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ARCHIVE: Debut of Kinetic (October 2015)

Originally published 10/18/2015


This afternoon was the inaugural concert of Kinetic, a conductorless string ensemble comprised of sixteen Shepherd School of Music students and founded by violinist Natalie Lin. They performed three works by Ralph Vaughan Williams and a new work by Rice doctoral candidate Daniel Knaggs. The program began with the Fantasia on a Theme of Thomas Tallis, which proved the perfect vehicle for the setting and acoustics of First Evangelical Lutheran Church. Twelve members played in the chancel area while a quartet was situated in the choir loft at the opposite end. The combined forces sounded like a larger group and the sonic effect was glorious. Most, if not all of the players participated in the leading. All were intent on maintaining the ensemble. The range of dynamics and colors were enhanced by excellent intonation and beautiful sound. There was a sense of chamber music to the playing brought on by the absence of a conductor. The second piece was in fact a chamber music work, the Phantasy Quintet by Vaughan Williams. Here, individual leadership roles were required. The standard of performance was equal to the larger ensemble, with several fine solos throughout.


“Two Columns at Sea” by Daniel Knaggs began the second half. It is inspired by a vivid dream of Don Bosco, a mid-nineteenth century Italian priest who was renowned for his prophetic dreams. The musical piece evokes the spirit and imagery of the dream by means of fresh but not avant garde techniques. As such, it fit quite well into Kinetic’s Fantasia program, where Vaughan Williams’ pieces looked back rather than forward. It is very appropriate that talented young musicians should include a new work by a talented young composer. It is easy to forget that every piece, even the most familiar, had a first performance. New music is what keeps the art form alive.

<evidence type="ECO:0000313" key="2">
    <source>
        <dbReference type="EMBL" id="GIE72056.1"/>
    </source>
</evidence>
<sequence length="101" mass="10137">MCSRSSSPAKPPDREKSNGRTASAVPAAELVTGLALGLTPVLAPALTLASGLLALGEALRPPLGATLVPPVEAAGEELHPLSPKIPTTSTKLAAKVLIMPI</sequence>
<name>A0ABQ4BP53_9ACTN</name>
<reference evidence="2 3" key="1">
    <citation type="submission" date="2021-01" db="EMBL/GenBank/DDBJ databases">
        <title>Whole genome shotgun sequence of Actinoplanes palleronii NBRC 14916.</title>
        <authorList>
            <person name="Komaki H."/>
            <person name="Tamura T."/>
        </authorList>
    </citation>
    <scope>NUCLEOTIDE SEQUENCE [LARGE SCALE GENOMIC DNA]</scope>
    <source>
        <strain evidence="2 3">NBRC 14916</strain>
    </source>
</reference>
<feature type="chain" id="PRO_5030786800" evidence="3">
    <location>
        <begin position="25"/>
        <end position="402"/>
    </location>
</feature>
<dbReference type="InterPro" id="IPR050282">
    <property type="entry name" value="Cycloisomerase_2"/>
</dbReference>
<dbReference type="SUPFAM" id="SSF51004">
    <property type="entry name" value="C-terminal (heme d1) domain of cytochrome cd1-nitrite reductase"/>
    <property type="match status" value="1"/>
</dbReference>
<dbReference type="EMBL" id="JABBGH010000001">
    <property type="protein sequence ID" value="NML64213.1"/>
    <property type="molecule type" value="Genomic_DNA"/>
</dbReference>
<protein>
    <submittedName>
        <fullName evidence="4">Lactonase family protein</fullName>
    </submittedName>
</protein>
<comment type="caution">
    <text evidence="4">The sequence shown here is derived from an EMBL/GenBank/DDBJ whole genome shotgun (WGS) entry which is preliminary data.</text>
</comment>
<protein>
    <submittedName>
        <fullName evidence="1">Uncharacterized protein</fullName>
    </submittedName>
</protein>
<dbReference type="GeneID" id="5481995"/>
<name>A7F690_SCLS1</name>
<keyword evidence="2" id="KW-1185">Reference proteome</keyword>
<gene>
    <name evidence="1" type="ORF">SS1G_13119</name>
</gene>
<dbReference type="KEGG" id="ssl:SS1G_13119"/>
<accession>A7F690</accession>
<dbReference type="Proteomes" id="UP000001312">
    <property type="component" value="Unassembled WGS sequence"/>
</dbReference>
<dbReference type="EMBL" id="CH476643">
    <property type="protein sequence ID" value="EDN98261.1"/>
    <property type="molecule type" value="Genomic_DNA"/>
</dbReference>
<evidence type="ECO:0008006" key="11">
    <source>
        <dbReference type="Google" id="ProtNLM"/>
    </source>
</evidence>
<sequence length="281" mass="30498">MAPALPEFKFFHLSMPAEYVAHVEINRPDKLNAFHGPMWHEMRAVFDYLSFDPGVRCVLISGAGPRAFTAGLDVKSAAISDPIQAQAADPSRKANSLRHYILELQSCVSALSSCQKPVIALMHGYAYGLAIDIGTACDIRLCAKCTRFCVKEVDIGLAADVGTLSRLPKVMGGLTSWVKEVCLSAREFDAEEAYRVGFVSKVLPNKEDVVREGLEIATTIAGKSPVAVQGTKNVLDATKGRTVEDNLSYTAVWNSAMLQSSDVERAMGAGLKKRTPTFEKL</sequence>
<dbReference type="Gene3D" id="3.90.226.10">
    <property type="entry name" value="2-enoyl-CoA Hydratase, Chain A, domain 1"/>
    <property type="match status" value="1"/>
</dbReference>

The program concluded with the Concerto Grosso, written by Vaughan Williams for a huge string ensemble of varying capabilities. The easy open-string parts were necessarily omitted, but hardly missed. They were intended to allow beginner students to participate in a 400-strong festival concert and feel the thrill of performing. Kinetic evoked a different feel for the players, and by extension the audience. While there are fantastic conductors, to be sure, (both Rice and the Houston Symphony are so blessed), there is much to be said about the personal gratification and pride that comes from taking ownership of a musical performance. That is the norm with chamber music, but rarely the case with orchestras, where it can and does result in burn-out, physical problems, or worse. For the most part, the happiest and best musicians have means to make their own decisions and discuss their own ideas. Even where disagreements emerge (and they will!), the process of achieving consensus is fulfilling and wonderful. When “Do as I say” becomes “Let’s try it,” everyone wins. Most importantly, so does the music. May Kinetic have all the support it deserves. Congratulations to Natalie Lin and her colleagues for an auspicious beginning.

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